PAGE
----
The city of Paris is in lockdown as the authorities in France brace themselves for the a fourth weekend of riots and violent protests. The demonstrations show no sign of abating despite the desperate attempts of the government to agree to a ceasefire with the protestors.
Various roads have been closed and shops boarded up in the capital as the riot police clashed once again with the gilets jaunes (yellow vest) protesters today.
This weekend, some iconic tourist destinations including the Louvre and the Eiffel Tower are closing their doors in anticipation of the demonstrations.
The under-fire government of Emmanual Macron, the President of Frane, is set to deploy around 90,000 security personnel across the nation today and tomorrow in an effort to stop the renewed violence, which is being called as the “Act IV” on social media.
Earlier this week, the French government decided to stop the planned fuel tax increase which has provoked widespread protests and violent demonstrations across the nation in an attempt to ease anger on the streets.
Over a quarter of a million protesters have participated in the street demonstrations in recent weeks, amid anger over the increasing price of diesel, which has increased by 23 percent over the past year to its highest point in nearly two decades.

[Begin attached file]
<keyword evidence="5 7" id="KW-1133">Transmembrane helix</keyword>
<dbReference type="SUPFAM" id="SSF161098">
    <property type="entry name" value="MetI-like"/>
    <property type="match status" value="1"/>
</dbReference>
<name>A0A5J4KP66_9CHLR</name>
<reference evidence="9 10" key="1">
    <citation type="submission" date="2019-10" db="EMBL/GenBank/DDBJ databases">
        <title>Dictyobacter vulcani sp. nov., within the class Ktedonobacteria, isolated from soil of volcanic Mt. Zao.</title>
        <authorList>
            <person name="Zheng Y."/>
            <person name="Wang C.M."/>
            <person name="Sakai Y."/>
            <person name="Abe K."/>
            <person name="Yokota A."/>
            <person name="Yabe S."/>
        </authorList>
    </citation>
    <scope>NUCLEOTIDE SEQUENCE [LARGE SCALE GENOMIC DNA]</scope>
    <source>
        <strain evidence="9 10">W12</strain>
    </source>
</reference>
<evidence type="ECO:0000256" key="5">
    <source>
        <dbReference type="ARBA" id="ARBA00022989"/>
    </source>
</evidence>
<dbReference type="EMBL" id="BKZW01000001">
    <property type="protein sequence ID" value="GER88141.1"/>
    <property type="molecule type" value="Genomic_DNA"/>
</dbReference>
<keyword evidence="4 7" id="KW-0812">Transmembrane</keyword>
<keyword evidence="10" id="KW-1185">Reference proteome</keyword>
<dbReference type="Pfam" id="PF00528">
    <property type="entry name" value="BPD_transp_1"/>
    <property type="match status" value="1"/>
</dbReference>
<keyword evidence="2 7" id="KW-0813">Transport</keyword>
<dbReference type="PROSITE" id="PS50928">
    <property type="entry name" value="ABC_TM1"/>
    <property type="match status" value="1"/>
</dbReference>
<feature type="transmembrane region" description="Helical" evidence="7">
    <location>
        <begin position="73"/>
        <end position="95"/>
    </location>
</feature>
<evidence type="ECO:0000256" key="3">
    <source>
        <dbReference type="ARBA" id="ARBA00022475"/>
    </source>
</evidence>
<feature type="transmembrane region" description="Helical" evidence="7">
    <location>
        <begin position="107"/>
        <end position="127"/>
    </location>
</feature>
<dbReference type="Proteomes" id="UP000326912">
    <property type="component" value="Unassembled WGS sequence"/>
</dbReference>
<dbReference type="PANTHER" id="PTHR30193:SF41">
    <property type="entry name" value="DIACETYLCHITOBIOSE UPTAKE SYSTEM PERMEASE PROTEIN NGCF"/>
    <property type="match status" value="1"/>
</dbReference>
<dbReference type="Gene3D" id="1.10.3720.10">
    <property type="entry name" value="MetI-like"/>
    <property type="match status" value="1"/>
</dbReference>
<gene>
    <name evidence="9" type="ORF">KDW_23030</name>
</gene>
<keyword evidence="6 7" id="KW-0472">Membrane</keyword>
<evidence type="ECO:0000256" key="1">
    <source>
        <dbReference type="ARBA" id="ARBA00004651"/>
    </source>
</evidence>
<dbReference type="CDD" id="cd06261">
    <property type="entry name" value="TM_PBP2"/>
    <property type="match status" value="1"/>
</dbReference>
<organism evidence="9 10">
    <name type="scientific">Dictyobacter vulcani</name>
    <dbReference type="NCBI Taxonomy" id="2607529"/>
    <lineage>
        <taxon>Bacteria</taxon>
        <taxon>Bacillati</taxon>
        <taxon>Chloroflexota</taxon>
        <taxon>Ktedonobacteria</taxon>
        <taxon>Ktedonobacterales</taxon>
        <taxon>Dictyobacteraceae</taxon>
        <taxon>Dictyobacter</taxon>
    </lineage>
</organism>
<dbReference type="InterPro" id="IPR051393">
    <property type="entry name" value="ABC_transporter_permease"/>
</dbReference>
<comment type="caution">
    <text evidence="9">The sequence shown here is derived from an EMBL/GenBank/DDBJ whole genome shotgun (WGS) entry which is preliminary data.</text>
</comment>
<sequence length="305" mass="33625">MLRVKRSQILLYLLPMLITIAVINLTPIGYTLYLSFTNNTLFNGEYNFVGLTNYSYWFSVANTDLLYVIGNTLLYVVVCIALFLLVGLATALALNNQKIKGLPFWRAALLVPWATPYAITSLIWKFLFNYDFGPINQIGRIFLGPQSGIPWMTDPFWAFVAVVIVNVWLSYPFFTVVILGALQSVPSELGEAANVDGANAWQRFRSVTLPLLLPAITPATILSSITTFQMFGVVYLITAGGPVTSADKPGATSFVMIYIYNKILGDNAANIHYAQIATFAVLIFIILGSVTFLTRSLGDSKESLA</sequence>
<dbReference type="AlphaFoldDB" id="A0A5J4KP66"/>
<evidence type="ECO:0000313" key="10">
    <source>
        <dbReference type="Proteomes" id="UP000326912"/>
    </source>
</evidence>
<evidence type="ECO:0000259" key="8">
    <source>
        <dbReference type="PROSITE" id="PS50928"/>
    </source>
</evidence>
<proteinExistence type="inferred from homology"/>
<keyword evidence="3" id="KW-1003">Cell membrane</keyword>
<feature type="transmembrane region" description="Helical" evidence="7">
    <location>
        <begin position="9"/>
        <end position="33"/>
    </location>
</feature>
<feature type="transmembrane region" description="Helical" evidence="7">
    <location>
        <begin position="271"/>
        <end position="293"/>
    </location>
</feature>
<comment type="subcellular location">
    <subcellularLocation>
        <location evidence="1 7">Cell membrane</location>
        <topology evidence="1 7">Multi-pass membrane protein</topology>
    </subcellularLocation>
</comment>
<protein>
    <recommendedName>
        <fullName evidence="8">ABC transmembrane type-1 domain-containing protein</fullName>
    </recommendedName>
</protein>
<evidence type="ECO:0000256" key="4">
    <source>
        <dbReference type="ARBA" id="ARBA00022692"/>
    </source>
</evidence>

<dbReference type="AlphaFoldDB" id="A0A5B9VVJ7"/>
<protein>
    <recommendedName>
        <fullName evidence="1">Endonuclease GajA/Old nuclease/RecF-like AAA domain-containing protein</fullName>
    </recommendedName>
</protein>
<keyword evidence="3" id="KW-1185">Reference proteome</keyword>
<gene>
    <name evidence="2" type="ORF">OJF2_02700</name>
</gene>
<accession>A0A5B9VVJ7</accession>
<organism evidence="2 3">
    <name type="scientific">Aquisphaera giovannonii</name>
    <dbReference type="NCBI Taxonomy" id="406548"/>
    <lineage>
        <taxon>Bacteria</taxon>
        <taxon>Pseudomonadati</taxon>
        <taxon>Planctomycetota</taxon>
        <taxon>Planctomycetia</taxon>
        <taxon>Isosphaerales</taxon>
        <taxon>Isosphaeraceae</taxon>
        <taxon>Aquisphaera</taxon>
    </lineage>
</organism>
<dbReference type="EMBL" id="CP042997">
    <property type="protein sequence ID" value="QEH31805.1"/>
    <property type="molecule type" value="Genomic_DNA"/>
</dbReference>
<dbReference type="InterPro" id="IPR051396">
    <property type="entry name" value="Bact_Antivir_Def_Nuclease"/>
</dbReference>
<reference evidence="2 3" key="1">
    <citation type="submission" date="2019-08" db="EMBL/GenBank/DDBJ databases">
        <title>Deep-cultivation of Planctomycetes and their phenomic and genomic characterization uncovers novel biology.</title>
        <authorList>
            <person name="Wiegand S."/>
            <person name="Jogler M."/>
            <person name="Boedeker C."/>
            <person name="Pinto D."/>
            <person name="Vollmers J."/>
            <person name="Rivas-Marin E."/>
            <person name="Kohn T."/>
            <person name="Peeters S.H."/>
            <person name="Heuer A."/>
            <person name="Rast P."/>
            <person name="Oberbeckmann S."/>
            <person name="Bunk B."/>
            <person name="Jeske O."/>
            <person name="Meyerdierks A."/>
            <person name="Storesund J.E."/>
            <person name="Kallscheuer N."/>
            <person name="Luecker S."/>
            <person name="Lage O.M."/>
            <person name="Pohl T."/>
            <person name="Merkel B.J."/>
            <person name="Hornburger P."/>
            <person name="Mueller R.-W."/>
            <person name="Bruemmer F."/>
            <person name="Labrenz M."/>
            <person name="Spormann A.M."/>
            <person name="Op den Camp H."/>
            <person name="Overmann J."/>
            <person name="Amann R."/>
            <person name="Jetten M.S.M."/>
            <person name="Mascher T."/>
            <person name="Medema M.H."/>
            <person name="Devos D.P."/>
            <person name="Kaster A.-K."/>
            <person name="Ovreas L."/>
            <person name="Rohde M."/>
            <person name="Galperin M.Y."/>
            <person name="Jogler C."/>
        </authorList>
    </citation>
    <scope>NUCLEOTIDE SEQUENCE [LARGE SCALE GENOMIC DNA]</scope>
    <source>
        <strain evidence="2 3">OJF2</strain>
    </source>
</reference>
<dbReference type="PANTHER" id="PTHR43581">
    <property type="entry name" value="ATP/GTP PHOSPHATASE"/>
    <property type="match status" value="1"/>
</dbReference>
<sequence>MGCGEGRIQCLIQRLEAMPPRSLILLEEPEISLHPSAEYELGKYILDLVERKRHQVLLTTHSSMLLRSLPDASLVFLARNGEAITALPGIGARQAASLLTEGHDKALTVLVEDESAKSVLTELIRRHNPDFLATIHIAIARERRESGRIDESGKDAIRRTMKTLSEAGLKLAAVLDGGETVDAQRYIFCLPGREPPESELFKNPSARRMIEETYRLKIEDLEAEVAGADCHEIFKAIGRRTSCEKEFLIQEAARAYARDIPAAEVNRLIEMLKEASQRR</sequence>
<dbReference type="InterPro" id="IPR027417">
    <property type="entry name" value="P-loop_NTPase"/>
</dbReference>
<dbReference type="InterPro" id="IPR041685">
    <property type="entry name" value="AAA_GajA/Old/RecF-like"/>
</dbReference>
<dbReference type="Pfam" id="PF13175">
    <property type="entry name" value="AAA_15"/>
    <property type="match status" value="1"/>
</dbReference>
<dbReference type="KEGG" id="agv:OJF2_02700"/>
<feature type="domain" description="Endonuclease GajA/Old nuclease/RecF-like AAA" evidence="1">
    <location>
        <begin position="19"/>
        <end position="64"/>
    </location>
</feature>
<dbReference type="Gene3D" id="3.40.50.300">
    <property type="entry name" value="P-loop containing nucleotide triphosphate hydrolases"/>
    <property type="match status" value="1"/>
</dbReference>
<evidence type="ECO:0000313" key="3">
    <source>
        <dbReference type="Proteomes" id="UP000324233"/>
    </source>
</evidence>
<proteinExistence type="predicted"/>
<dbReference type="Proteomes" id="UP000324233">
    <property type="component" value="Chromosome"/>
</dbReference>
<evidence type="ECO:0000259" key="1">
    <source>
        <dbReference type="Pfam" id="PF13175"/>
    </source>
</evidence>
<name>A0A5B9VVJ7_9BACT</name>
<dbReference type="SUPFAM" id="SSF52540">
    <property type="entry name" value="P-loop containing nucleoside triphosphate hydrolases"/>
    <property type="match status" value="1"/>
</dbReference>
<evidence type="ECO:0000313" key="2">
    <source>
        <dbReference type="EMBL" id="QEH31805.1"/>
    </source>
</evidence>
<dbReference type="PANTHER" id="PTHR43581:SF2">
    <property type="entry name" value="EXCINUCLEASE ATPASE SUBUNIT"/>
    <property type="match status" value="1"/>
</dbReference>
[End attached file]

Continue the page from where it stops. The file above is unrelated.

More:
The government of President Macron has raised its hydrocarbon tax this year by 7.6 cents per litre on diesel and 3.9 cents on petrol. It has said that more taxes on fossil fuels were necessary to fund the investments on renewable energy.
However, while the demonstration started as a protest against an increase in duties on diesel, the revolt has spiralled into a wider range of issues encompassing anger at the administration of President Macron.
TV footage that was earlier this month showed the inside of the Arc de Triomphe carrying the scars of the violence in Paris in which many people were left injured.
Anti-capitalist demands and statements calling for the resignation of the president were graffitied on the outside of the monument, while some cars and properties were damaged and burned across the capital.
Earlier this December, Macron has accused his political opponents of hijacking the protests in order to stop his reform programme. He held emergency discussions with the police and security officials after inspecting the damage across the capital.